Swimming is an all-body workout. It strengthens your muscles, heart, and brain. It’s better than any medicine out there.
Swimming is gentle on the joints. It’s the opposite of running, which is like putting your knees and hips through a meat shredder.
You can’t bring your phone into the water, so it’s a forced disconnect. No checking your phone when stretching or taking a breather.
It’s brain yoga. There’s a lot of stuff going on in the water that keeps your lizard brain firing. Will a shark eat you? Is the swell or current knocking you off track? Is that a fish or a turtle? A dynamic environment keeps you in the moment and gets you out of future thinking or past thinking.
Swimming in cold water requires more energy from your body to keep you warm and regulate temperature. That’s a workout in itself.
You will meet like-minded people and build a community over time. That’s good for your mental state mind.
Living close to the ocean is good for your health and longevity.
After the swim, you get to have a hot cup of tea and warm up.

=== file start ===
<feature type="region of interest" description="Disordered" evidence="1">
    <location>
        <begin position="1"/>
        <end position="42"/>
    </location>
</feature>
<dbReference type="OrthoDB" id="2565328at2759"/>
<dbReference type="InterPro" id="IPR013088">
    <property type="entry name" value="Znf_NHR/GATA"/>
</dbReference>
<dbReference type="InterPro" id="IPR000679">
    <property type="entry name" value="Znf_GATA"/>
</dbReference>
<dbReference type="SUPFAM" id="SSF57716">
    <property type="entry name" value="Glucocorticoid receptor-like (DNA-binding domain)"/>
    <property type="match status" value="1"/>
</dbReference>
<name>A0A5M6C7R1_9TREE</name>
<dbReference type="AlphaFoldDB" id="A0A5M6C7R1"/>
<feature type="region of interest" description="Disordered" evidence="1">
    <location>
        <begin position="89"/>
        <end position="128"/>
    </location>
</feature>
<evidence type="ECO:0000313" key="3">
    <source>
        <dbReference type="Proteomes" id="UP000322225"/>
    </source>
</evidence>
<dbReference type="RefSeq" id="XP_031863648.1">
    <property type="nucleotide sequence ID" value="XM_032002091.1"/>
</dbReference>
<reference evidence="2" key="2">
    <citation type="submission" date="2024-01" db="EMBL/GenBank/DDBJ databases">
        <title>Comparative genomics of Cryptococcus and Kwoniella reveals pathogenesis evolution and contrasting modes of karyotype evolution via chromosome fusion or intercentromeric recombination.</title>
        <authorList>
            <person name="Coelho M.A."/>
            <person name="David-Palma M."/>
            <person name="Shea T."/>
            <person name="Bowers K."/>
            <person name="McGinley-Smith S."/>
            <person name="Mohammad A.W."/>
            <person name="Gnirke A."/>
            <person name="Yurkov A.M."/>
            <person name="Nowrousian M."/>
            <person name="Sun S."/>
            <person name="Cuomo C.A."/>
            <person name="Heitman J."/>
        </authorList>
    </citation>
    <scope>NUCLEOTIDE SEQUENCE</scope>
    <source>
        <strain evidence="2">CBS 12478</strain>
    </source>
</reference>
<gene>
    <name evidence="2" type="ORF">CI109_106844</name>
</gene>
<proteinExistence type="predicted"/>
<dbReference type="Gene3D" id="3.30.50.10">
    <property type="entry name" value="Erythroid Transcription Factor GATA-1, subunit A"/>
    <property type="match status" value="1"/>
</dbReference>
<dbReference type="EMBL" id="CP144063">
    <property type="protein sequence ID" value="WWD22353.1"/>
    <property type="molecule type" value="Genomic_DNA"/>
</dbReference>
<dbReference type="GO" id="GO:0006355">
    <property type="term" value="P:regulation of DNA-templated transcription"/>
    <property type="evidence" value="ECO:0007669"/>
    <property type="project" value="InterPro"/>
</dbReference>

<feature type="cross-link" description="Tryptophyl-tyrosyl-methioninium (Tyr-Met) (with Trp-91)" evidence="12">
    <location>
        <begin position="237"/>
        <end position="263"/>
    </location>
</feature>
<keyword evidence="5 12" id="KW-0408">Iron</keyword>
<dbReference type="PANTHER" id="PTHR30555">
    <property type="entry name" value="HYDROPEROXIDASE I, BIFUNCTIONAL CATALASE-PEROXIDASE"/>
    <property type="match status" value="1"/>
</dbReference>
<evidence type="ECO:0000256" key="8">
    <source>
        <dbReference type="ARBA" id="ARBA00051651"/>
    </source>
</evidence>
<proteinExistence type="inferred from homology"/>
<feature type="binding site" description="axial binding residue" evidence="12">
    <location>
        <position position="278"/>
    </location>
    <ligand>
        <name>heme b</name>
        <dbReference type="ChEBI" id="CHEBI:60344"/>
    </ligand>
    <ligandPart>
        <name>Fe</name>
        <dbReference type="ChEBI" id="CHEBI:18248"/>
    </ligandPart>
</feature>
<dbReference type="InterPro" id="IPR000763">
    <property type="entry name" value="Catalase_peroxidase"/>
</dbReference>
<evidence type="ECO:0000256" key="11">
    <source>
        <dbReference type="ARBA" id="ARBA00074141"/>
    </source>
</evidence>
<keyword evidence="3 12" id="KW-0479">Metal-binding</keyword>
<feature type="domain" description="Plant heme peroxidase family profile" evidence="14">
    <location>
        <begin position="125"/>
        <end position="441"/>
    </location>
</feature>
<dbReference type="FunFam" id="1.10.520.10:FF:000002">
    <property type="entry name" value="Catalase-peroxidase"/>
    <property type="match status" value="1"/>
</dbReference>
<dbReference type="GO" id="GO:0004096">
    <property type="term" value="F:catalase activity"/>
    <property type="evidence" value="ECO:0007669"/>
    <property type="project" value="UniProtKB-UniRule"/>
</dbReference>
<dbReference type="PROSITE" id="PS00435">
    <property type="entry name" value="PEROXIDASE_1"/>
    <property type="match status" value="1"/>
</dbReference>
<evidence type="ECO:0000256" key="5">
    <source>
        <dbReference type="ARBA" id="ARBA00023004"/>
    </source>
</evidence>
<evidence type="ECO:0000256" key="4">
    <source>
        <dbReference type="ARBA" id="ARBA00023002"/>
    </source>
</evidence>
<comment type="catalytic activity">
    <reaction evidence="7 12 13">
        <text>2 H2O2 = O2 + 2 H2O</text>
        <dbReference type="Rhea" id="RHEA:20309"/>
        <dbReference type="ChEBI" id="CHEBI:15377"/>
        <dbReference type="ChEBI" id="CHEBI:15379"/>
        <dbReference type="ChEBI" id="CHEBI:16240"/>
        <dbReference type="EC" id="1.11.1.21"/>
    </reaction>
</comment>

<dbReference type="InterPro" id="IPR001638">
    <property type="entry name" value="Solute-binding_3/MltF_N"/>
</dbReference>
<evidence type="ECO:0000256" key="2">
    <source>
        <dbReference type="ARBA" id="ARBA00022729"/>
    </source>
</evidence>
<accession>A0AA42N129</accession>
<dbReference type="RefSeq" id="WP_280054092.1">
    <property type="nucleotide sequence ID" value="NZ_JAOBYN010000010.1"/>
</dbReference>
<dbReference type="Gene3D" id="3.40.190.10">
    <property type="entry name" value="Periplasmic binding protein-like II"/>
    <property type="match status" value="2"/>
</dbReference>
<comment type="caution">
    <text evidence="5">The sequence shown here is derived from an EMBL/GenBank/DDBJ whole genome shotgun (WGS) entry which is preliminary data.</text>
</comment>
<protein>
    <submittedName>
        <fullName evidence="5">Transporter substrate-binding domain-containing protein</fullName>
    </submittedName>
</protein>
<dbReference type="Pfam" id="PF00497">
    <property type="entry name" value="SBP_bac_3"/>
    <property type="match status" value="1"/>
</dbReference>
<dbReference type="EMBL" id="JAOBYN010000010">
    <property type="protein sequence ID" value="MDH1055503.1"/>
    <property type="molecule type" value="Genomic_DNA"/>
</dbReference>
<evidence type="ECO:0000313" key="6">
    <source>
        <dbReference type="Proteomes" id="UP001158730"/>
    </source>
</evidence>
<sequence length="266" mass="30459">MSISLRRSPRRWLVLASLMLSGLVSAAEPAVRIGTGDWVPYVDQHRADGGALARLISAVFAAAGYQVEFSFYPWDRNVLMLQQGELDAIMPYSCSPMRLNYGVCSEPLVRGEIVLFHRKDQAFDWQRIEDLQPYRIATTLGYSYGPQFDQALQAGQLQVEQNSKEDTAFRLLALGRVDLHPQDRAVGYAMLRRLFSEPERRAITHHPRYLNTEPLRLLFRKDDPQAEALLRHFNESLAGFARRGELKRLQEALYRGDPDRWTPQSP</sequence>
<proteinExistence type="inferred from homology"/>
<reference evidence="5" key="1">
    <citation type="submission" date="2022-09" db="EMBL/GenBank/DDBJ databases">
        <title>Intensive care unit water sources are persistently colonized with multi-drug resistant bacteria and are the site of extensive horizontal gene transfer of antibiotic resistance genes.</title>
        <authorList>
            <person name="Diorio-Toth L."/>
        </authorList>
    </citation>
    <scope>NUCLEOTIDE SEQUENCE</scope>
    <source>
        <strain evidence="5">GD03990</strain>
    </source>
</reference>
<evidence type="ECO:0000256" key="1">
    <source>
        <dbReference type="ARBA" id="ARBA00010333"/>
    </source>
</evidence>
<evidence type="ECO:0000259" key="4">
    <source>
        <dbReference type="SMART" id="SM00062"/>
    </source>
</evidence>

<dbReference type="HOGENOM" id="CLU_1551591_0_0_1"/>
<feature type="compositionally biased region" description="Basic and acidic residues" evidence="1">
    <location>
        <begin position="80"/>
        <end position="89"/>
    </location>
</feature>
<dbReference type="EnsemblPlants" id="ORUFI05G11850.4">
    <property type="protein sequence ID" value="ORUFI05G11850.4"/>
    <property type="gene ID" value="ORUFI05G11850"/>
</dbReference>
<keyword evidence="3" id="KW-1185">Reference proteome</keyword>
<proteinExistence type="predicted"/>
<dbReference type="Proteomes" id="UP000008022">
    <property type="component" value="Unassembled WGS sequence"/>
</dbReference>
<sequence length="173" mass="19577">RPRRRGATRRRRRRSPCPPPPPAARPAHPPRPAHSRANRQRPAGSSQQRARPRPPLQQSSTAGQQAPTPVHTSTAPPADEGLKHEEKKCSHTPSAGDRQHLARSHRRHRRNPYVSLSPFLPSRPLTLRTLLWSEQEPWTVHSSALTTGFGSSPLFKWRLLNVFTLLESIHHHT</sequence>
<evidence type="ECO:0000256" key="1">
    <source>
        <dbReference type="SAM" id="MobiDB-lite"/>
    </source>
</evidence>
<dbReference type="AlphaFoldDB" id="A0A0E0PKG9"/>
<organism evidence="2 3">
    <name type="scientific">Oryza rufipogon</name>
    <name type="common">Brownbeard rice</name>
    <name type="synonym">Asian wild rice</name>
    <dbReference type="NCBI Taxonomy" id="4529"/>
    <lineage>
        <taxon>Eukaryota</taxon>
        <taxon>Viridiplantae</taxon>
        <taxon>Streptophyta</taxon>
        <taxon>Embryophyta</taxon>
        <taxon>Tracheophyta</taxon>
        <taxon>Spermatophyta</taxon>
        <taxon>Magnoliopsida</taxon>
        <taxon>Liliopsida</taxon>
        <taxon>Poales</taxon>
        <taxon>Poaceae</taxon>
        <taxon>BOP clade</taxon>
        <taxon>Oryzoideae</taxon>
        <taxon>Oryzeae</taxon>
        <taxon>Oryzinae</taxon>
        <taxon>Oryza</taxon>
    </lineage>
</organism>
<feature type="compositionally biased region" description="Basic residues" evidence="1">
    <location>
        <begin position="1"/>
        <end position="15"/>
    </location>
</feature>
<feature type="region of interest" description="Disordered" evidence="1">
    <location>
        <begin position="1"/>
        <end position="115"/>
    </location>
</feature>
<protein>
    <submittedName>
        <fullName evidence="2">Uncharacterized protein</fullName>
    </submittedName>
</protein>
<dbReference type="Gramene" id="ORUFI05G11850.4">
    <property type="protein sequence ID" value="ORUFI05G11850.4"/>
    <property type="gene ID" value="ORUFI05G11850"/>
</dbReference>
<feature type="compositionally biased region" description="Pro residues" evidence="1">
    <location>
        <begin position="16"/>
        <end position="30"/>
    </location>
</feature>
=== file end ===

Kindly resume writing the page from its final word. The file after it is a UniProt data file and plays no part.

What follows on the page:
I spent some time in the sea this summer, and it reminded me that the more acquainted I become with ocean swimming, the more respect I have for the ocean. I found some sage safety advice from Michael Christie and Australian ironman Craig Riddington on staying safe in the surf. I couldn’t help but chuckle and think that this information may as well apply to most things in life.
I’ve taken Michael’s points and added more context and color in italics.
Know your limits as a swimmer. Oceans aren’t swimming pools, and every swim is different. Understand the bail out areas. Know and understand your beach.
Never panic. Always keep calm. When you panic you start using up precious energy that you’ll need to get back to shore. Panic clouds your judgment. I’ve seen people swim in the wrong direction because they get disorientated.
Time entry and exit to set waves. Timing is everything. The ocean is more powerful than you. Take a walk on a beach sometime note the massive trees washed ashore. That’s raw power. Don’t fight it, go with the flow.
Go out on the rip current. Study your surroundings. Don’t fight the flow. Go with the flow. An Olympic swimmer will lose one-on-one against a strong ocean current.
Come in on the sandbank. Surf in on the waves, feel the sand under your feet. Just because you see the shore doesn’t mean you can swim straight in.
Swim a maintainable pace so you:
Keep your breath. Breath slowly, stay calm and feed your body.
Keep your energy. Don’t burn calories worrying. Pick your exit, don’t fight the ocean and go with the flow
Keep your courage.